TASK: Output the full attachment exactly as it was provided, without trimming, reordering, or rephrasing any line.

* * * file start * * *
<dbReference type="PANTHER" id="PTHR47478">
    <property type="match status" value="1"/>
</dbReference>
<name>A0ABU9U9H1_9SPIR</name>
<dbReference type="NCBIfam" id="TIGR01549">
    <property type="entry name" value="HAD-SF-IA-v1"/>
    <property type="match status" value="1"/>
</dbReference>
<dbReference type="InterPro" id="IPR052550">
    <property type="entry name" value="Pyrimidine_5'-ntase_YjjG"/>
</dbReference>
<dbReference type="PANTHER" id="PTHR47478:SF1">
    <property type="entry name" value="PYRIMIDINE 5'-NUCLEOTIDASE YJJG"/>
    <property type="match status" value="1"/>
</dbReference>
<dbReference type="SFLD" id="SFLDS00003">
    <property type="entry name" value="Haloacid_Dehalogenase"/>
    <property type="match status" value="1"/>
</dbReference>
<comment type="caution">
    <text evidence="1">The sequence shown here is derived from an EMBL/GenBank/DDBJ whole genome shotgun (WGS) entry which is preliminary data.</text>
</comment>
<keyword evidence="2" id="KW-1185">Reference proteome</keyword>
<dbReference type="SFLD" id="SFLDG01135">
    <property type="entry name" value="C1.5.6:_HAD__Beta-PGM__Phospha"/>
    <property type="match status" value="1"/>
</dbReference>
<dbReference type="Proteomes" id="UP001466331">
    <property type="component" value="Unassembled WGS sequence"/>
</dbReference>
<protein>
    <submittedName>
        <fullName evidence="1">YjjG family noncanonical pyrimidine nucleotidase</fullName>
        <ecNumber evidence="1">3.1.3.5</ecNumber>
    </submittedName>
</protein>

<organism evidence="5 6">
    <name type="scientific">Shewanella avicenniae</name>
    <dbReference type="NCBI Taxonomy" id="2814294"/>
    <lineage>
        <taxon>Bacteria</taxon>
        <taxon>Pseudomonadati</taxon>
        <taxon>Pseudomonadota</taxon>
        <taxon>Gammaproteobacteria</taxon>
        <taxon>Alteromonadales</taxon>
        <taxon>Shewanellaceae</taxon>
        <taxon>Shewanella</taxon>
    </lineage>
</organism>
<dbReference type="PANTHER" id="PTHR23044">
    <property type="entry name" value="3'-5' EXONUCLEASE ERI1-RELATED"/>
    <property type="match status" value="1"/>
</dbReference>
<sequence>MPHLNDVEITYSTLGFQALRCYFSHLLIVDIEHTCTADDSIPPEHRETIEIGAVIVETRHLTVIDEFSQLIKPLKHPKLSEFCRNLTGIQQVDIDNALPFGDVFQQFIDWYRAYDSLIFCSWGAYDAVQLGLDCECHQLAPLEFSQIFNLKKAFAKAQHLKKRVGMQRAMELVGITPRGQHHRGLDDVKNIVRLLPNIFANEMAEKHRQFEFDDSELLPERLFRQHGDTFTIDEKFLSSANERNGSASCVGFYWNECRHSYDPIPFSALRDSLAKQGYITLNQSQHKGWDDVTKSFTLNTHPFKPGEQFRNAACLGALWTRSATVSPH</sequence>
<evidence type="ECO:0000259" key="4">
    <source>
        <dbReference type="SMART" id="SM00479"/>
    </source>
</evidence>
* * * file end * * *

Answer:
<dbReference type="PANTHER" id="PTHR47478">
    <property type="match status" value="1"/>
</dbReference>
<name>A0ABU9U9H1_9SPIR</name>
<dbReference type="NCBIfam" id="TIGR01549">
    <property type="entry name" value="HAD-SF-IA-v1"/>
    <property type="match status" value="1"/>
</dbReference>
<dbReference type="InterPro" id="IPR052550">
    <property type="entry name" value="Pyrimidine_5'-ntase_YjjG"/>
</dbReference>
<dbReference type="PANTHER" id="PTHR47478:SF1">
    <property type="entry name" value="PYRIMIDINE 5'-NUCLEOTIDASE YJJG"/>
    <property type="match status" value="1"/>
</dbReference>
<dbReference type="SFLD" id="SFLDS00003">
    <property type="entry name" value="Haloacid_Dehalogenase"/>
    <property type="match status" value="1"/>
</dbReference>
<comment type="caution">
    <text evidence="1">The sequence shown here is derived from an EMBL/GenBank/DDBJ whole genome shotgun (WGS) entry which is preliminary data.</text>
</comment>
<keyword evidence="2" id="KW-1185">Reference proteome</keyword>
<dbReference type="SFLD" id="SFLDG01135">
    <property type="entry name" value="C1.5.6:_HAD__Beta-PGM__Phospha"/>
    <property type="match status" value="1"/>
</dbReference>
<dbReference type="Proteomes" id="UP001466331">
    <property type="component" value="Unassembled WGS sequence"/>
</dbReference>
<protein>
    <submittedName>
        <fullName evidence="1">YjjG family noncanonical pyrimidine nucleotidase</fullName>
        <ecNumber evidence="1">3.1.3.5</ecNumber>
    </submittedName>
</protein>

<organism evidence="5 6">
    <name type="scientific">Shewanella avicenniae</name>
    <dbReference type="NCBI Taxonomy" id="2814294"/>
    <lineage>
        <taxon>Bacteria</taxon>
        <taxon>Pseudomonadati</taxon>
        <taxon>Pseudomonadota</taxon>
        <taxon>Gammaproteobacteria</taxon>
        <taxon>Alteromonadales</taxon>
        <taxon>Shewanellaceae</taxon>
        <taxon>Shewanella</taxon>
    </lineage>
</organism>
<dbReference type="PANTHER" id="PTHR23044">
    <property type="entry name" value="3'-5' EXONUCLEASE ERI1-RELATED"/>
    <property type="match status" value="1"/>
</dbReference>
<sequence>MPHLNDVEITYSTLGFQALRCYFSHLLIVDIEHTCTADDSIPPEHRETIEIGAVIVETRHLTVIDEFSQLIKPLKHPKLSEFCRNLTGIQQVDIDNALPFGDVFQQFIDWYRAYDSLIFCSWGAYDAVQLGLDCECHQLAPLEFSQIFNLKKAFAKAQHLKKRVGMQRAMELVGITPRGQHHRGLDDVKNIVRLLPNIFANEMAEKHRQFEFDDSELLPERLFRQHGDTFTIDEKFLSSANERNGSASCVGFYWNECRHSYDPIPFSALRDSLAKQGYITLNQSQHKGWDDVTKSFTLNTHPFKPGEQFRNAACLGALWTRSATVSPH</sequence>
<evidence type="ECO:0000259" key="4">
    <source>
        <dbReference type="SMART" id="SM00479"/>
    </source>
</evidence>